At 10-day follow-up, her skin was clear. Patch testing was deferred in consideration of symptom resolution, a high degree of confidence in having eliminated the triggering agent, and her imminent practical final examination. She was instructed to wear 2 layers of nitrile gloves with petrolatum between them if further contact with MMA was anticipated, with glove changes every 30 minutes to minimize exposure.

DISCUSSION

An acrylic monomer, MMA can permeate latex gloves within 1 minute and nitrile gloves within 3 minutes.2 “Double gloving” does not effectively decrease MMA permeability, but the addition of a layer between pairs of glove, such as water, may decrease permeability 4-fold.2 A synthetic laminated glove (4H) appears relatively impermeable to MMA, but widespread use is limited by cost and diminished dexterity.2,3

Allergic contact dermatitis induced by MMA may result in significant discomfort and is seen frequently after occupational exposure among dentists, dental technicians, orthopedic surgeons, and other health care workers. Second- and third-digit fingertips are commonly involved.3 Nail dystrophy and fingertip paresthesias have also been reported.4 Severe cases of MMA-induced dermatitis can even necessitate profession changes.3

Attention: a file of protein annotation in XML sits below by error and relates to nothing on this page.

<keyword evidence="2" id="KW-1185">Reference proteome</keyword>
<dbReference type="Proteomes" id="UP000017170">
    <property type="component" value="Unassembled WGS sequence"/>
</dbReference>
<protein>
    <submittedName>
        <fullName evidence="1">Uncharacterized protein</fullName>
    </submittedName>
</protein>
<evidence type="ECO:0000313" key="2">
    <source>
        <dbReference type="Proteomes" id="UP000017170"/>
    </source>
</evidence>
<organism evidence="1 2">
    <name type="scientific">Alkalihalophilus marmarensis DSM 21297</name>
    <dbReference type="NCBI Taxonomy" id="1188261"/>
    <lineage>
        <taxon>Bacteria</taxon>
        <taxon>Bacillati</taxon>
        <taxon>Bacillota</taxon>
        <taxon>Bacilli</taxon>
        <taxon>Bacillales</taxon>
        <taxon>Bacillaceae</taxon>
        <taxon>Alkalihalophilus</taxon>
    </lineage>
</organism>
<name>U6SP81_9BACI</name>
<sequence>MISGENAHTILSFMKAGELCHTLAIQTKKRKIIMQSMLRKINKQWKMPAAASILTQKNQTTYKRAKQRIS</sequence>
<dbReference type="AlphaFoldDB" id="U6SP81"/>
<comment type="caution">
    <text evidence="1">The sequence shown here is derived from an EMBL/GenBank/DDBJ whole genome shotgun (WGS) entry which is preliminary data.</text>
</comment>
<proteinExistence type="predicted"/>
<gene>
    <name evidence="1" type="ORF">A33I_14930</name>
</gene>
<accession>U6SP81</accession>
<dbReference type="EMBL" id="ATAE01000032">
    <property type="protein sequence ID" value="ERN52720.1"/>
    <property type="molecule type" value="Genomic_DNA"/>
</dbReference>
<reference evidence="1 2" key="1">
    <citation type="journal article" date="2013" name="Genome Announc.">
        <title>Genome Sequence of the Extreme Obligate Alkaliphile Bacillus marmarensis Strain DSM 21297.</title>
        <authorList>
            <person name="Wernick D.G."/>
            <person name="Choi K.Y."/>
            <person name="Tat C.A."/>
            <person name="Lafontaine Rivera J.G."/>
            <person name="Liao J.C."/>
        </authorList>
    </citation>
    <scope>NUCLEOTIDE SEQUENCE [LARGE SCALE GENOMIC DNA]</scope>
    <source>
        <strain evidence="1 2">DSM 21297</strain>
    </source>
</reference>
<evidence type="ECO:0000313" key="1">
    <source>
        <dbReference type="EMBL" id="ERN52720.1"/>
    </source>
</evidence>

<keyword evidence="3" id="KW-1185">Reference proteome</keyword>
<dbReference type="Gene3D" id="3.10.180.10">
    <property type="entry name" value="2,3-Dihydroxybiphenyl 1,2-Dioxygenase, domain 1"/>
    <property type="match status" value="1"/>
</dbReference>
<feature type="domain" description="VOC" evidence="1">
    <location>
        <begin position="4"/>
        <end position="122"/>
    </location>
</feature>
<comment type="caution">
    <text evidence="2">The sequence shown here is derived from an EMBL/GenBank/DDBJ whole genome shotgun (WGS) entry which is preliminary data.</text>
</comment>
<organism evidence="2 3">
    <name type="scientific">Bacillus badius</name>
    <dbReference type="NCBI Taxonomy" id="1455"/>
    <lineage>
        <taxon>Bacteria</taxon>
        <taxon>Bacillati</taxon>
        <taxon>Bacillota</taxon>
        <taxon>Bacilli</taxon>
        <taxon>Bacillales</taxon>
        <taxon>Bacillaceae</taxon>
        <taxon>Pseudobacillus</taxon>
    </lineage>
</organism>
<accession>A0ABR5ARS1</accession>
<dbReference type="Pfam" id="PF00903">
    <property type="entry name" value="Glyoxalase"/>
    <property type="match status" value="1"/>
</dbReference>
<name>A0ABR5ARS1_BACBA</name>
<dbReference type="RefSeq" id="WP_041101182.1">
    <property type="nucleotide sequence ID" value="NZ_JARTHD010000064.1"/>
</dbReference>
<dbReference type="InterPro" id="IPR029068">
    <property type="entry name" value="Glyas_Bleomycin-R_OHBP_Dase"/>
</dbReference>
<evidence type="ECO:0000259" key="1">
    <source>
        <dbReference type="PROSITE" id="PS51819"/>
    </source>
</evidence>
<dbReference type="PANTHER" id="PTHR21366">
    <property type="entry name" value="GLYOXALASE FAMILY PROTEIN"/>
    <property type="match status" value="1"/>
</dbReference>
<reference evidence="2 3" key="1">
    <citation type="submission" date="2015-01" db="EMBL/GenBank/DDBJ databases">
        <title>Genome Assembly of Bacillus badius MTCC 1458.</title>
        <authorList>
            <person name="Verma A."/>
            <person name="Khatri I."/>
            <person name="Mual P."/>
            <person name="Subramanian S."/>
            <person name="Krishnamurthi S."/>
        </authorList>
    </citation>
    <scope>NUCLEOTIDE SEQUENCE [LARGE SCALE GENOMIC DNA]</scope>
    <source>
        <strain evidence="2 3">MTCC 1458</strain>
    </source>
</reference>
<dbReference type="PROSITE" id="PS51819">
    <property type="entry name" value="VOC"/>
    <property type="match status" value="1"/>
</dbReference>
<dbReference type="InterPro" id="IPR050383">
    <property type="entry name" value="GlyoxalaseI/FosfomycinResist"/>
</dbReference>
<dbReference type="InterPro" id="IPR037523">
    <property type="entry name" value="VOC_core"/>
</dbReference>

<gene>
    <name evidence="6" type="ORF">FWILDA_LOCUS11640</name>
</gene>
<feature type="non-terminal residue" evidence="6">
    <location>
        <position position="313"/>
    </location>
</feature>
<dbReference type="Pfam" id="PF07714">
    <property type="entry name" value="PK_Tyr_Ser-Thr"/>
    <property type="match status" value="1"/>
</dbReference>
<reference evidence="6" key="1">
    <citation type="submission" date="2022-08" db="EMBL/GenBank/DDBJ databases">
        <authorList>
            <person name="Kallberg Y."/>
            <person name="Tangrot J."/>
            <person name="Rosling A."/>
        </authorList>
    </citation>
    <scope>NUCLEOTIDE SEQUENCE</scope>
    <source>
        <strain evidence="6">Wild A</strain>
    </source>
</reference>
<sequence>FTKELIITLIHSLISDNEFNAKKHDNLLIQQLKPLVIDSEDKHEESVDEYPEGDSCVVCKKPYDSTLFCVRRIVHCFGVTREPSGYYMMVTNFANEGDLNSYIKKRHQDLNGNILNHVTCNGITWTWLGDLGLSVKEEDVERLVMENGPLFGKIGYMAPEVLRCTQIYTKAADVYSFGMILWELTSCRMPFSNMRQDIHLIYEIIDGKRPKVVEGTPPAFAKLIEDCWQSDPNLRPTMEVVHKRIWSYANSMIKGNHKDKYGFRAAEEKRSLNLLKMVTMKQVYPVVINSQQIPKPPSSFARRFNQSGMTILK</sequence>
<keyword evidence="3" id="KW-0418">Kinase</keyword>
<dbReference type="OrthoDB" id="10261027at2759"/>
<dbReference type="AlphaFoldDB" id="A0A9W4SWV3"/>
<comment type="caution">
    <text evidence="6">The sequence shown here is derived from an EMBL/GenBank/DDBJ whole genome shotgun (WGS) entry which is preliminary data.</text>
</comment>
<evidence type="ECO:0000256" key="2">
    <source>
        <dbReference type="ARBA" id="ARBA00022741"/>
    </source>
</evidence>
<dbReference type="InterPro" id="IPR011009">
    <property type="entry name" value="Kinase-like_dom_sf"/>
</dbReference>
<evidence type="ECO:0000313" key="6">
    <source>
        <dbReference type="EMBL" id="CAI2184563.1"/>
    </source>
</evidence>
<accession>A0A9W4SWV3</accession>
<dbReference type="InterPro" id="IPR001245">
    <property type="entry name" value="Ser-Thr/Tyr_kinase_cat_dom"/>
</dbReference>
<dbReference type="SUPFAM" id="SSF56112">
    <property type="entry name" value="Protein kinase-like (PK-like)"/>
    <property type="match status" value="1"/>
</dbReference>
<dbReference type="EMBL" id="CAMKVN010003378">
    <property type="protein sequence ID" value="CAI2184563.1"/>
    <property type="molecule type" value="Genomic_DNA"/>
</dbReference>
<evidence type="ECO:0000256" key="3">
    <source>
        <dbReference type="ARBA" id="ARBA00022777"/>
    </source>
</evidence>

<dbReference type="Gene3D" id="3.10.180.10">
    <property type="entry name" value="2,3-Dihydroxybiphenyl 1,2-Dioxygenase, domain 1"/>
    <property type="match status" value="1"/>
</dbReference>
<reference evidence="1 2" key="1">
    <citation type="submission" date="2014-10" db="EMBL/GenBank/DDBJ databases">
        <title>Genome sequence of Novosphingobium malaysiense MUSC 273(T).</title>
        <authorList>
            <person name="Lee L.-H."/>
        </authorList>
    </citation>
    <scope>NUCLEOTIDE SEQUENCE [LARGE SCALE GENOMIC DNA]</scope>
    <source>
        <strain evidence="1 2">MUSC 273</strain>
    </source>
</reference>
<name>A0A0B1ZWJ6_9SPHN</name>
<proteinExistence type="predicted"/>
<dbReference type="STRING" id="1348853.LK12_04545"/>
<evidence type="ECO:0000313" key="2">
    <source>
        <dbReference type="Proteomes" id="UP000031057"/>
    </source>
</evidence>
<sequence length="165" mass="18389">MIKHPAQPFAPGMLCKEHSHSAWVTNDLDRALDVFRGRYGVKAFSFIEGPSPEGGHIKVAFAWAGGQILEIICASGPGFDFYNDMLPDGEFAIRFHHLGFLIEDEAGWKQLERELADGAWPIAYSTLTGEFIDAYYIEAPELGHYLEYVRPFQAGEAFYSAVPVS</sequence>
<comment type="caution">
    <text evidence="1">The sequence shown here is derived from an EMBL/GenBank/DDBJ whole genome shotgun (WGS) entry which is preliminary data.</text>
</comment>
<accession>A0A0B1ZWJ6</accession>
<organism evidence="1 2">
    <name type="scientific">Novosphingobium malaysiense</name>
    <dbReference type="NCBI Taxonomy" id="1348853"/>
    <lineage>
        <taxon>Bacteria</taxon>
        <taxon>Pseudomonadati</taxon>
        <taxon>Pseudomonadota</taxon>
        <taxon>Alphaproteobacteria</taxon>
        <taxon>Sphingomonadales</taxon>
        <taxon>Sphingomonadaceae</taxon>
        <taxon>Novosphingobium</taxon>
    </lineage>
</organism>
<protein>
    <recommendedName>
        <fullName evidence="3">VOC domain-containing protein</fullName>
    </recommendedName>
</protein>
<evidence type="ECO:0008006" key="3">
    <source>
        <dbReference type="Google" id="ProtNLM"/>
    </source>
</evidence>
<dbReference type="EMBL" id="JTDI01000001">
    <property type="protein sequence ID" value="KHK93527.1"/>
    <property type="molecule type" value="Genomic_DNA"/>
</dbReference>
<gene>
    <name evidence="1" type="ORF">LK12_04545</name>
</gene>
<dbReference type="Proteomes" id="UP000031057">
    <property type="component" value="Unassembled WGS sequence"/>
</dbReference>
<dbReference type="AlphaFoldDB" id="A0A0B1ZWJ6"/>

Purpuric contact dermatitis has been reported in patients sensitized to agents such as textile dyes, formaldehyde, and epoxy resins.5 We report herein the second case, to our knowledge, of MMA-induced PCD.6 Although patch testing is considered the diagnostic gold standard for suspected allergic contact dermatitis, this patient’s strong contact history and rapid, sustained resolution of symptoms with allergen avoidance allowed for clinical diagnosis. Fingertip purpura may appear alarming to unsuspecting clinicians and may prompt an extensive workup. We encourage physicians to consider PCD in patients with potential contact exposures.

ARTICLE INFORMATION

Corresponding Author: Daniela Kroshinsky, MD, MPH, Department of Dermatology, Massachusetts General Hospital, 50 Staniford St, 200, Boston, MA 02114 (dkroshinsky@partners.org).

Published Online: May 21, 2014. doi:10.1001/jamadermatol.2013.8520.

Conflict of Interest Disclosures: None reported.

REFERENCES

America  GC. Alike Temporary Crown Bridge and Resin: Material Safety Data Sheets.http://www.gcamerica.com/products/operatory/alike/msds.php. Accessed July 1, 2013.
Lönnroth  EC, Wellendorf  H, Ruyter  E.  Permeability of different types of medical protective gloves to acrylic monomers. Eur J Oral Sci. 2003;111(5):440-446.
PubMed   |  Link to Article
Kanerva  L, Estlander  T, Jolanki  R, Tarvainen  K.  Occupational allergic contact dermatitis caused by exposure to acrylates during work with dental prostheses. Contact Dermatitis. 1993;28(5):268-275.
PubMed   |  Link to Article
Bjorkner  B. Plastic materials. In: Frosch  PJ, Menne  T, Lepoittevin  JP, eds. Contact Dermatitis.4th ed. Berlin, Germany: Springer; 2006:583-621.
Lazarov  A, Cordoba  M.  Purpuric contact dermatitis in patients with allergic reaction to textile dyes and resins. J Eur Acad Dermatol Venereol. 2000;14(2):101-105.
PubMed   |  Link to Article
Koch  P, Baum  HP, John  S.  Purpuric patch test reaction and venulitis due to methyl methacrylate in a dental prosthesis. Contact Dermatitis. 1996;34(3):213-215.
PubMed   |  Link to Article

Figures

Place holder to copy figure label and caption